Former U.S. House Speaker Newt Gingrich said Monday he's seriously considering seeking the Republican presidential nomination and will announce his decision early next year.
Gingrich, 67, said he would focus on helping Republican candidates through the midterm elections in November, then decide in February or March whether to seek the GOP nomination.
"I've never been this serious," Gingrich said. "It's fair to say that by February the groundwork will have been laid to consider seriously whether or not to run."
Gingrich predicted President Obama would be a one-term president.
"I think he will replace Jimmy Carter as the worst president of modern times," Gingrich said. "He is a disaster. His principles are fundamentally wrong. The people he appoints are more radical than he is and less competent."
Gingrich has been mentioned as a possible 2012 presidential candidate along with other Republicans, including former vice presidential nominee Sarah Palin, Minnesota Gov. Tim Pawlenty and former Massachusetts Gov. Mitt Romney.
Gingrich had a long congressional career and was House speaker from 1995 to 1999. He was given much of the credit for the Republican takeover of the House in 1994 but abruptly resigned from Congress in 1998 after his party faired poorly in midterm elections. He was also reprimanded by the House ethics panel for using tax-exempt funding to advance his political goals.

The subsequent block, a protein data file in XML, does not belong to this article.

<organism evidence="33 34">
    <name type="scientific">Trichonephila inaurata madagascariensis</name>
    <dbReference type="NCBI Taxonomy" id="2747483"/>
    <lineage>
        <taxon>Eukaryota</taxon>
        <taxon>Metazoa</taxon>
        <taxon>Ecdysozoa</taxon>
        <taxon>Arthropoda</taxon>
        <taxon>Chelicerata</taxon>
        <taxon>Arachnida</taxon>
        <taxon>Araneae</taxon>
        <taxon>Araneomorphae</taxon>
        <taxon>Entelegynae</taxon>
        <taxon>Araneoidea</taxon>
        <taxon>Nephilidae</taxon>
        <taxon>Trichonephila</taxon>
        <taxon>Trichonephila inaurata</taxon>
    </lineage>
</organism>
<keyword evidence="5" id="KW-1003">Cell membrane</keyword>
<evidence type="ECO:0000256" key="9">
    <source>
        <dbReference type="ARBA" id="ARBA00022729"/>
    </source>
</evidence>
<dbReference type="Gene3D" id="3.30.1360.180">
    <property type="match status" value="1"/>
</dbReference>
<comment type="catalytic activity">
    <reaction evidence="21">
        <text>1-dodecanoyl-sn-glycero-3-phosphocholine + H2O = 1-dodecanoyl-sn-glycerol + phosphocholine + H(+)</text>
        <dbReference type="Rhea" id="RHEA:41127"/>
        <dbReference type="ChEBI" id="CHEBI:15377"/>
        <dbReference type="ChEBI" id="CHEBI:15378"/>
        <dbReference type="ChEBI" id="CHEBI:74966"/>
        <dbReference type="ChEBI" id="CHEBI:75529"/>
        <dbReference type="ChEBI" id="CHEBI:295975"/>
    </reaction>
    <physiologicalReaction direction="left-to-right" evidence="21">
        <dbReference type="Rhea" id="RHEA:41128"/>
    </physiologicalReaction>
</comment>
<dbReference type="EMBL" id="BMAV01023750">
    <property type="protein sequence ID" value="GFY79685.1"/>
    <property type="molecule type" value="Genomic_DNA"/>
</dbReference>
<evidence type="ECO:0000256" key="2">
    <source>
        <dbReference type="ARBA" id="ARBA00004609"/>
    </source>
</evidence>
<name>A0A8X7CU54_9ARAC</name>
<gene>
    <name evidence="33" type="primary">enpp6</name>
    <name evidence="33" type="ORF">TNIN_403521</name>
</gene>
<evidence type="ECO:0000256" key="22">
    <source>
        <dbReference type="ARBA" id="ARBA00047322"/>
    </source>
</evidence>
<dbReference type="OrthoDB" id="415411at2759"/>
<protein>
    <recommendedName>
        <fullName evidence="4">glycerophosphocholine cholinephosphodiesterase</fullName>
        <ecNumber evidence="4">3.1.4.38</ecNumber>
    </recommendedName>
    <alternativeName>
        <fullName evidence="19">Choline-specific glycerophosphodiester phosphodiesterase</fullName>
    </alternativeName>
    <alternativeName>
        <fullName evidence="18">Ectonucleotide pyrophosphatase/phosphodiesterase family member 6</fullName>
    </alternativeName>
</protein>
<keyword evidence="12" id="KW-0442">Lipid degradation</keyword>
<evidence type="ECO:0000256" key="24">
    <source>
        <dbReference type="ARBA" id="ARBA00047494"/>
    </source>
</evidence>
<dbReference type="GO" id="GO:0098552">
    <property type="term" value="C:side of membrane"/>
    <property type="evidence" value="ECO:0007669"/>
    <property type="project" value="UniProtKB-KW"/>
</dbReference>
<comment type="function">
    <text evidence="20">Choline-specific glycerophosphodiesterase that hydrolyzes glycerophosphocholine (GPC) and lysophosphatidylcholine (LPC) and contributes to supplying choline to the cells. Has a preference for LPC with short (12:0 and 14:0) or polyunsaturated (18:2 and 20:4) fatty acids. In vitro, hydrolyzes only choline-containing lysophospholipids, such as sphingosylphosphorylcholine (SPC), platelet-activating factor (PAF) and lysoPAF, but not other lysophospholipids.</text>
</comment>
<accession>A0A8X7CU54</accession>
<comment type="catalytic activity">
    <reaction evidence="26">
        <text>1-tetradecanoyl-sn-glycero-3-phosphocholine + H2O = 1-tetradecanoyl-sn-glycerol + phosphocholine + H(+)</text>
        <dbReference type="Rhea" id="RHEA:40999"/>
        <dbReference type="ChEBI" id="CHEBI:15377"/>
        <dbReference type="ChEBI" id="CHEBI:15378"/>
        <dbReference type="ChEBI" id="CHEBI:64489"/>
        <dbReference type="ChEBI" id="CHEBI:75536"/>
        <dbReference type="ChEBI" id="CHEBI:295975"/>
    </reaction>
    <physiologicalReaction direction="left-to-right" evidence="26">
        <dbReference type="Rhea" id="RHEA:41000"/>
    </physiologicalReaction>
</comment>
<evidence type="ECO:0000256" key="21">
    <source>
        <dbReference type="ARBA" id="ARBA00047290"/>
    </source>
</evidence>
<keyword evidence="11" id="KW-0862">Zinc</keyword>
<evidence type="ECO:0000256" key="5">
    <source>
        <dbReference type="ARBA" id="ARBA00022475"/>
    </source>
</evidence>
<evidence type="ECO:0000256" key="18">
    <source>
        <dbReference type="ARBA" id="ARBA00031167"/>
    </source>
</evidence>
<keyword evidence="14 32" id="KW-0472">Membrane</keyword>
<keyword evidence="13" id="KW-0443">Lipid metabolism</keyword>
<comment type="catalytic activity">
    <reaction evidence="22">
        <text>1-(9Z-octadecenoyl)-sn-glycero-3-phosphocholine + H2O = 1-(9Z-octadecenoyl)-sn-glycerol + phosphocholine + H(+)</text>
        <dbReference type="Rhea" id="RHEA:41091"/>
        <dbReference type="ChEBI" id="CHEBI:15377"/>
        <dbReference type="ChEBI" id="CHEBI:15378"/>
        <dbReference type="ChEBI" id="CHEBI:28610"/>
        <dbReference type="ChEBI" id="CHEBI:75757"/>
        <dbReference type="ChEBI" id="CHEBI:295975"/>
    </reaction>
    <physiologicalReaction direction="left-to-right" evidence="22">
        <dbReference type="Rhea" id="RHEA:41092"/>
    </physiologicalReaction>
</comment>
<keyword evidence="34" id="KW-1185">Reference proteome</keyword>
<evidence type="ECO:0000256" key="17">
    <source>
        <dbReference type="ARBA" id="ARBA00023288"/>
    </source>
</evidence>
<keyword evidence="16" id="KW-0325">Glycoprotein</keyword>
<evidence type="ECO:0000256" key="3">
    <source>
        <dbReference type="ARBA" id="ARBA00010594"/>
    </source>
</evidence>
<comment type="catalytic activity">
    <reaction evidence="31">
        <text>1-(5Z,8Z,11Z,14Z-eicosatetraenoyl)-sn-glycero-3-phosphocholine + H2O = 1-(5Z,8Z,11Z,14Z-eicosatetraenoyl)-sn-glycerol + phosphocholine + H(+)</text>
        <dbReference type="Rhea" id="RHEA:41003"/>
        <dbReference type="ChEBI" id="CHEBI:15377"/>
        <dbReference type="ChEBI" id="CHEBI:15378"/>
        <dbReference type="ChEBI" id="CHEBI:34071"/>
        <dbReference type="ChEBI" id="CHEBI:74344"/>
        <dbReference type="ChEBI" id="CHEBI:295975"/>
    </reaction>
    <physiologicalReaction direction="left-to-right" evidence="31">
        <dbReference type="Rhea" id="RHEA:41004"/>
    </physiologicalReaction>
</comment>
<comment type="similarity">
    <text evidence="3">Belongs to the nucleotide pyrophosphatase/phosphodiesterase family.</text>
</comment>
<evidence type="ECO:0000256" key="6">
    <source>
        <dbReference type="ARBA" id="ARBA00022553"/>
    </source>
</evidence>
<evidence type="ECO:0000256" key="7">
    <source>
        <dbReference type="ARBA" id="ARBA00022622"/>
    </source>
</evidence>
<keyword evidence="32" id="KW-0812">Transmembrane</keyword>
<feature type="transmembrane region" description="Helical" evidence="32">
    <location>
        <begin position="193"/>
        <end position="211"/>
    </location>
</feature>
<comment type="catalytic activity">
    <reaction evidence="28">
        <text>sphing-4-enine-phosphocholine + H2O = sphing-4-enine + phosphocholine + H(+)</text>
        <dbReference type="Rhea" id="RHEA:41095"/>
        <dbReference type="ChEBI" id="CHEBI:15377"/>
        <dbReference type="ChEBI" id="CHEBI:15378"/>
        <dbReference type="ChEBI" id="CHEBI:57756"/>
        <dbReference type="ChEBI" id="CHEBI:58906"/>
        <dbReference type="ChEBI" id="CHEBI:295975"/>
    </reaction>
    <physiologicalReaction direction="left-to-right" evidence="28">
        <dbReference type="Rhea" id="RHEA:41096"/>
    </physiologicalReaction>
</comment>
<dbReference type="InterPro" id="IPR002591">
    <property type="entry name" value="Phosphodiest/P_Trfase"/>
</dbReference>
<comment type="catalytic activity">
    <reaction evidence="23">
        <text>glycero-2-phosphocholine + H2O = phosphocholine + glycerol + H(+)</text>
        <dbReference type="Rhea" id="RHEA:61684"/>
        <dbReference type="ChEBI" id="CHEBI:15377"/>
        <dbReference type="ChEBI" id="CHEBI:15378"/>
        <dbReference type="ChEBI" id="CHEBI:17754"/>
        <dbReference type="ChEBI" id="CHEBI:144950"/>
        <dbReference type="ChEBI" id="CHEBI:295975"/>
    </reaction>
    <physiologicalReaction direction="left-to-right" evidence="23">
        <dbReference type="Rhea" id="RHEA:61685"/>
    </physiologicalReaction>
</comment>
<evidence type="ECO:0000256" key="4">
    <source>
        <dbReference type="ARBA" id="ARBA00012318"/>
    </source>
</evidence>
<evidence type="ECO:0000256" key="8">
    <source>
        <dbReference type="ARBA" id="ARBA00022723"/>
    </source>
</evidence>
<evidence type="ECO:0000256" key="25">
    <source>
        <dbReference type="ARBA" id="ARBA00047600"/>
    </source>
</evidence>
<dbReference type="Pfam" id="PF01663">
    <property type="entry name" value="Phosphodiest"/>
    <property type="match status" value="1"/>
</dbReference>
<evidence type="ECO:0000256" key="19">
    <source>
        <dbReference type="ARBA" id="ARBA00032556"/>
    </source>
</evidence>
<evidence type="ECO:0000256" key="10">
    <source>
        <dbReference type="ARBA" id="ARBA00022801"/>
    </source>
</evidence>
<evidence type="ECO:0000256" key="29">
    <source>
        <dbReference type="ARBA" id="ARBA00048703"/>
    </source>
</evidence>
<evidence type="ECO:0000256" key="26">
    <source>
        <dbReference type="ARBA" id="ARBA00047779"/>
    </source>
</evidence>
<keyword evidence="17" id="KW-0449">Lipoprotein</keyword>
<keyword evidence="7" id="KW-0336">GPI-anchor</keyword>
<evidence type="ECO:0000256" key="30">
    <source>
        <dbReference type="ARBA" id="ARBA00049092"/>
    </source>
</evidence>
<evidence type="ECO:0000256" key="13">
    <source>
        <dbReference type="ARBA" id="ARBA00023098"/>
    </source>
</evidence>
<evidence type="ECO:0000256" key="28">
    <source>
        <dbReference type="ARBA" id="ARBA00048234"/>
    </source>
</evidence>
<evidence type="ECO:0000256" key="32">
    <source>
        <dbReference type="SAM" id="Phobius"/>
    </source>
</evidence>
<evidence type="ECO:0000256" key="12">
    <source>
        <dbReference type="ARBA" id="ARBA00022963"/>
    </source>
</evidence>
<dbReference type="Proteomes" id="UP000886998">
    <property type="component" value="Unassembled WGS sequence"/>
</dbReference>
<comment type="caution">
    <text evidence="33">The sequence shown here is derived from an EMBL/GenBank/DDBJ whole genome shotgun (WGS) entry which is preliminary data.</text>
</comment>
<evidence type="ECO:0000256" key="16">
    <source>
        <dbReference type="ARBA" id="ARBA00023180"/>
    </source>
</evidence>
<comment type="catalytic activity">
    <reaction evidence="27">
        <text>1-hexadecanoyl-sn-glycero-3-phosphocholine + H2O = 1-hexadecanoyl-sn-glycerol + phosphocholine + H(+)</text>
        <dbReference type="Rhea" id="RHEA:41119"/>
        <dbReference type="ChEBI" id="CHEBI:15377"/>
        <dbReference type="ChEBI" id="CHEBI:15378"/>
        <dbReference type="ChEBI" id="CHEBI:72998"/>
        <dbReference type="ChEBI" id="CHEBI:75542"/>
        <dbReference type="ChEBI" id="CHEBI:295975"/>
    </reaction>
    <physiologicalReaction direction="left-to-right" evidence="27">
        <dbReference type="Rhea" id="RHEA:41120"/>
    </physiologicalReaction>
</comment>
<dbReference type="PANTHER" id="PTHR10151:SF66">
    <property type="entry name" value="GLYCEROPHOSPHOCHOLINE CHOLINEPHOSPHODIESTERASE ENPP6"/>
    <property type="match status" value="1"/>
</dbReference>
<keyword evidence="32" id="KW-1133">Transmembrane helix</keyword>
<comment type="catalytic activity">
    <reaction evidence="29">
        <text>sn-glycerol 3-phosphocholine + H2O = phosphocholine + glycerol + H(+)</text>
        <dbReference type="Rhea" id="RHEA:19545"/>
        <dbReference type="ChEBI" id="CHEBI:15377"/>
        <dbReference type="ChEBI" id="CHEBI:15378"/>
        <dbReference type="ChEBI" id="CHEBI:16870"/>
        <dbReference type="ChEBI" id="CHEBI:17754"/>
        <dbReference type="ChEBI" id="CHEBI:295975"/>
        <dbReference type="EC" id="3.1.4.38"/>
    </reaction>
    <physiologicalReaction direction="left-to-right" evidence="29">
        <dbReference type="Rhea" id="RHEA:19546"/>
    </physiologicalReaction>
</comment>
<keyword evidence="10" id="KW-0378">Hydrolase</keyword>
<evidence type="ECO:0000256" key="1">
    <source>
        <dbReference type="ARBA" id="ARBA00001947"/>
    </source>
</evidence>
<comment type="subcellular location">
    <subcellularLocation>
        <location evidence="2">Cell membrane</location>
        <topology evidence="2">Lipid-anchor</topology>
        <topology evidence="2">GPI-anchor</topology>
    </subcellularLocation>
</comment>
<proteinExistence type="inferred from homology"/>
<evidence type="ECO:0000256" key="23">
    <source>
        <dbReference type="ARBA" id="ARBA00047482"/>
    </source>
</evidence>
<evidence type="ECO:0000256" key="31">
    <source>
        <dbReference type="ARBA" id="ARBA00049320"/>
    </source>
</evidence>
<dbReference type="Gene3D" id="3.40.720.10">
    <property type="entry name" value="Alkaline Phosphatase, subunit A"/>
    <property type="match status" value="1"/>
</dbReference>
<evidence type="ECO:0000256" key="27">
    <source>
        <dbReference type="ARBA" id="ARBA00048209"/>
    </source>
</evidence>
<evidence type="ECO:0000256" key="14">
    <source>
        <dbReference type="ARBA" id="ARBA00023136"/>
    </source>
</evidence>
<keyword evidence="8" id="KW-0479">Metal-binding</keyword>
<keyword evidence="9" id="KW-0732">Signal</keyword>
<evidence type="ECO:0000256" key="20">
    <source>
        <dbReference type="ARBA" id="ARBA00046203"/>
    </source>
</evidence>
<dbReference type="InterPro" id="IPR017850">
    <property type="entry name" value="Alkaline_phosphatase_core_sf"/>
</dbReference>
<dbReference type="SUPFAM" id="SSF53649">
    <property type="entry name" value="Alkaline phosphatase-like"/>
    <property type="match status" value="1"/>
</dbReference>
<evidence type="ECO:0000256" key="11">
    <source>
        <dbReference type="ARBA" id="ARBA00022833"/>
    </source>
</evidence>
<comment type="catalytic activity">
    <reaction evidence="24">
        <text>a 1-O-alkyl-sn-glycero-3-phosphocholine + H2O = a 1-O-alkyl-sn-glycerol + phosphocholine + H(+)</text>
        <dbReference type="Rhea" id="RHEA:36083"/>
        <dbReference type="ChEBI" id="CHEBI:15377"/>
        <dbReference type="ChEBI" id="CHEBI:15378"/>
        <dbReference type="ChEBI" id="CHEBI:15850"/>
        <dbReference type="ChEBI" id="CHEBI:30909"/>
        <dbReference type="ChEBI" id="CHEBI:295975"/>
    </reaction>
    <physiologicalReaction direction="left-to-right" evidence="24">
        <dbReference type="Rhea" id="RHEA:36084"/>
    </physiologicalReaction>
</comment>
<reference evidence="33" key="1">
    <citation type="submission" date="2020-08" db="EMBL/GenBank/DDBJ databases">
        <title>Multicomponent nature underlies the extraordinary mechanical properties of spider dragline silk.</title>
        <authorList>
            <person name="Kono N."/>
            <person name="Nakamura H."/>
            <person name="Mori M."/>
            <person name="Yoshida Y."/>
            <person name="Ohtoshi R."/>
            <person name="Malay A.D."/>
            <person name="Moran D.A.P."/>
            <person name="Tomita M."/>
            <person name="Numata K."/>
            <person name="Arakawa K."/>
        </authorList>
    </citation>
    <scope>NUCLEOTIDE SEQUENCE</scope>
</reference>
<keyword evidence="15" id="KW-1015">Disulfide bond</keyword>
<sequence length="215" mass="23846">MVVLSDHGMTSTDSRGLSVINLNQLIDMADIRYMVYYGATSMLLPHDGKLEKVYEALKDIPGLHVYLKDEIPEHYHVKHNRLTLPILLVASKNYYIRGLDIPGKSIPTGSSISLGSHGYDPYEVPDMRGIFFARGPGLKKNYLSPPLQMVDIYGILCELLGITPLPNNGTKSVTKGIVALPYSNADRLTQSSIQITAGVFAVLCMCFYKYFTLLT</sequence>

Gingrich championed a family values agenda and spearheaded efforts to impeach Clinton for perjury over his affair with White House intern Monica Lewinsky. Gingrich later admitted having an extramarital affair of his own in 1998 with a former congressional aide, Callista Bisek. He married Bisek after divorcing his second wife, Marianne.
After leaving Congress, Gingrich created American Solutions for Winning the Future, a tax-exempt organization that promotes conservative causes. He acknowledged considering a White House run in 2007 and said he also thought about a run against Clinton.
Gingrich said he would return several times this year to Iowa, where precinct caucuses lead off the presidential nominating process. He said he planned to lay the groundwork for a campaign by working hard for Republicans in the midterm elections.